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Facebook’s new Atlas is a real threat to Google display dominance

Okay, Google, watch out. I was underwhelmed by Facebook’s last big advertising announcement – the Facebook Audience Network for mobile app promotion. But last week’s Atlas re-launch during Advertising Week is a different story. While Facebook is exaggerating the necessity of an ad server that doesn’t rely on cookies, it is very much on-trend with digital marketing buzzwords like programmatic buying and cross-platform targeting. Google’s DoubleClick empire is officially under siege from a well-armed horde.

What it means

Google and Facebook are Numbers One and Two in the $140 billion digital ad market, though Google has three times Facebook’s market share. Facebook has been rapidly closing the gap in the $30 billion mobile segment. Each makes most of its money selling its own inventory, but Google has a big business in ad networks and exchanges for placing ads on other publishers’ sites. Facebook has still only dipped its toe into ad networks, and its exchange is mis-named – FBX connects Facebook inventory with ad networks via demand-side buying platforms (DSPs), but it isn’t a “network of networks.” Facebook is lining up agencies and data partners to make this work outside its own walled garden.

Ah, but Atlas is a legit ad server, and Facebook is aggressively promoting its ability to help advertisers target audiences as they move across content and apps with multiple devices. Facebook is playing its identity management card against cookies. Google’s targeting is primarily based on cookies, which don’t work on mobile phones and get confused across users, desktops, and devices. Of course, Google has its own log-in authentication services, but Google+ ain’t cutting it, even with Gmail help.

Facebook’s “people-based” marketing pitch is overstated. Lots of useful ads are sold via contextual and behavioral targeting. Search and behavioral targeting are far more indicative of purchase intent than authenticated demographics and Likes. Most of the time, I may act like an aging male Yuppie – all right, an ancient one – but when I’m Christmas shopping I act like my 20 year-old Southern niece. Don’t show me vacation-home ads that week, please. (Facebook does plenty of behavioral targeting itself and will continue to do so.)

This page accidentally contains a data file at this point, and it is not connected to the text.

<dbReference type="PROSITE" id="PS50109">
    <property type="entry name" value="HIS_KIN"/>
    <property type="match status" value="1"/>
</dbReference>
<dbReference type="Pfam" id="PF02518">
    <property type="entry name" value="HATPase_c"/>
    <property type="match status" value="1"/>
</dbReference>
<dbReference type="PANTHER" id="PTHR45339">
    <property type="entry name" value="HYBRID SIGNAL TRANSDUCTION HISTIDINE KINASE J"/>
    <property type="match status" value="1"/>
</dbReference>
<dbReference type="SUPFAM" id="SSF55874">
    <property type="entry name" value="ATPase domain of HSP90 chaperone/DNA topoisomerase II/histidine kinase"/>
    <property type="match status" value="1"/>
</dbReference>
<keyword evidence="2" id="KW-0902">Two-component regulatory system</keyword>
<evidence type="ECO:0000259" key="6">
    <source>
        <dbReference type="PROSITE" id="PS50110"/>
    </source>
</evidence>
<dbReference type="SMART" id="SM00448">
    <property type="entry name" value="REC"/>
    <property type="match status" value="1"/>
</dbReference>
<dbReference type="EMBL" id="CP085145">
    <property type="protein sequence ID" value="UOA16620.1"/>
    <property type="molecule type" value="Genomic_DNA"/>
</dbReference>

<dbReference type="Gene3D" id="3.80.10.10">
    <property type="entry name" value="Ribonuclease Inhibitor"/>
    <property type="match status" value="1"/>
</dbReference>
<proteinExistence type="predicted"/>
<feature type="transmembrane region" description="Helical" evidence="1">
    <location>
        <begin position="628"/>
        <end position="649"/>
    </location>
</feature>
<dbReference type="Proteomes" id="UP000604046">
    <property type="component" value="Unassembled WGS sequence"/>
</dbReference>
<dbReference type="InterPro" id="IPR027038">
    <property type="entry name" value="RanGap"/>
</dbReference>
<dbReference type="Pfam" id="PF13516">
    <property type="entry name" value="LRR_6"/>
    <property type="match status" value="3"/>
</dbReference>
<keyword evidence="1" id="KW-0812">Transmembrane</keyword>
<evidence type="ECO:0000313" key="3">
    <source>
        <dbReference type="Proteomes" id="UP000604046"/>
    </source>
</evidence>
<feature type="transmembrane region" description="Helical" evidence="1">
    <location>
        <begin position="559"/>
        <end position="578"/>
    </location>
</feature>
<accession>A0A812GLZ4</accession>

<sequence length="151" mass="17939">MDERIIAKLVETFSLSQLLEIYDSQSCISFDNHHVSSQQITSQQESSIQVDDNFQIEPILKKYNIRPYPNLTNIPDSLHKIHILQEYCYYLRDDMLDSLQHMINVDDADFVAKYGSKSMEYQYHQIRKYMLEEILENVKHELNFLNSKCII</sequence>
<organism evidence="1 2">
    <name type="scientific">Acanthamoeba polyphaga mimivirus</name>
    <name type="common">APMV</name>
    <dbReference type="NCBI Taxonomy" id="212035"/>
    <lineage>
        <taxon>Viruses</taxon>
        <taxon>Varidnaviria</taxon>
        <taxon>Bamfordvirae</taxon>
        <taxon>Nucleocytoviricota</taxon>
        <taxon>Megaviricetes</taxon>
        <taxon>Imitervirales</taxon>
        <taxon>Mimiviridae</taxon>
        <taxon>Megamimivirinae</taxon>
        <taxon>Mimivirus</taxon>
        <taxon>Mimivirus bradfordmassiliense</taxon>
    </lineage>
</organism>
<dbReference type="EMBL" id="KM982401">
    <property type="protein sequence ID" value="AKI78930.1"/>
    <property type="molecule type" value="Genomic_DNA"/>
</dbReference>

Whom it affects

Google still makes most of its money off search, and off ads shown on its own collection of properties. But advertiser and agency interest in Atlas is a real threat to the hub of its display ad networks.

Apple proclaims that it’s not in the personal data business. Maybe it should be. It’s increasingly hard to take its mobile ad network seriously, which means plenty of opportunity for third parties.

Portals and private exchanges should jump to accommodate the new Atlas. The more, better-targeted inventory, the merrier. Aol, who’s way ahead of Yahoo or Microsoft (that sold Atlas to Facebook) in building out its marketing-tech platform and ad networks, is a potentially surprising wild card here.

Advertisers and agencies that I told to hold off on the Audience Network, jump on Atlas. At the very least, you’ll open up negotiating room with Google.

Besides a full-blown ad network, Facebook still lacks major pieces of a marketing-tech platform. It has signed up Neustar for help with a DMP – one of the most critical components in our Gigaom Research analysis (see report). But Atlas is a big move with an appealing message, particularly for mobile targeting (see report).